US Senate panel backs Ukraine aid, hurdles remain

US Senate panel backs Ukraine aid, hurdles remain

WASHINGTON - A US Senate panel approved a closely-watched aid package Wednesday for Ukraine, but a battle over IMF reforms crucial to expanding loans to the country might torpedo the legislation.

The package would greenlight US$1 billion (S$1.26 billion) in US loan guarantees to Kiev and imposes sanctions on figures involved in the crackdown on anti-government protesters and in Russia's seizure of Crimea.

It easily passed the Senate Foreign Relations Committee with a majority of 14 members to three.

It also commits US$50 million for democracy-building efforts and US$100 million to enhance US security cooperation with Ukraine.

But the bill faces a tough journey in the full Senate, where it could be slowed by Republicans concerned with how to pay for an expansion of the International Monetary Fund's lending framework.

"This is going to be a little bit more difficult on our side of the aisle," said Republican Senator Bob Corker, who backed the measure and urged his party to support democracy and economic stability in Europe.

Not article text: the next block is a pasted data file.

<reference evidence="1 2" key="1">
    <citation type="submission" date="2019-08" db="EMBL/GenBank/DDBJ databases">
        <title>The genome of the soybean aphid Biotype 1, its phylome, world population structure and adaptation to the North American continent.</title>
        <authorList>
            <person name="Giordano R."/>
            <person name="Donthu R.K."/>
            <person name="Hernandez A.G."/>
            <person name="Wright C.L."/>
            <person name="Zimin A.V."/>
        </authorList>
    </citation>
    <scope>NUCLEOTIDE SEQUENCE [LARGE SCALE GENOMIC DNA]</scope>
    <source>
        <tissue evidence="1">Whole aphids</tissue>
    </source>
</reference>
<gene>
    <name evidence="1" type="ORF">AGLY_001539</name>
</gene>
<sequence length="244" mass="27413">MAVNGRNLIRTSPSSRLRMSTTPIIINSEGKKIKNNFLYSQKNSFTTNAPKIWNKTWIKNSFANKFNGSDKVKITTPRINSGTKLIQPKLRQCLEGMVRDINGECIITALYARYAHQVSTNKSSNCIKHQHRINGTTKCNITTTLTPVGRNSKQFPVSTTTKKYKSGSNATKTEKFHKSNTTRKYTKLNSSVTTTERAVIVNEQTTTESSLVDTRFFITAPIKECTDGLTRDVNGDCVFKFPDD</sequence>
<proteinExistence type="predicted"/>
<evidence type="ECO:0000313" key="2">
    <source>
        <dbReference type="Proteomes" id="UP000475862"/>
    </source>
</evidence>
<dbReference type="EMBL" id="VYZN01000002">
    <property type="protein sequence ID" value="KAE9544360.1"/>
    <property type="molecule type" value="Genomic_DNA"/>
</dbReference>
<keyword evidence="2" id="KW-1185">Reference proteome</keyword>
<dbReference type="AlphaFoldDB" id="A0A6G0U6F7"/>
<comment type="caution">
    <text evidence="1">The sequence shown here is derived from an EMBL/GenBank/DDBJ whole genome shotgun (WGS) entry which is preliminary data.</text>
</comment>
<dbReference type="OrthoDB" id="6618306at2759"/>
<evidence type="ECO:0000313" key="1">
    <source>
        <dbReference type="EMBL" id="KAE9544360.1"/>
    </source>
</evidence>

And the speaker of the House of Representatives, John Boehner, said any Ukraine package containing IMF reforms would face a fight in his chamber.

"This IMF money isn't necessary for dealing with this Ukraine crisis that we see today," Boehner said.

Ukraine's interim prime minister Arseniy Yatsenyuk, who was welcomed to the White House by President Barack Obama, met with the panel's senators after their vote.

But he notably skipped a scheduled meeting with Boehner, whose office blamed the absence on "scheduling conflicts." In remarks to reporters, Yatsenyuk did not mention the IMF reforms, saying only that the loan guarantees, would be "a fast, real and concrete step" in stabilizing Ukraine's economy.

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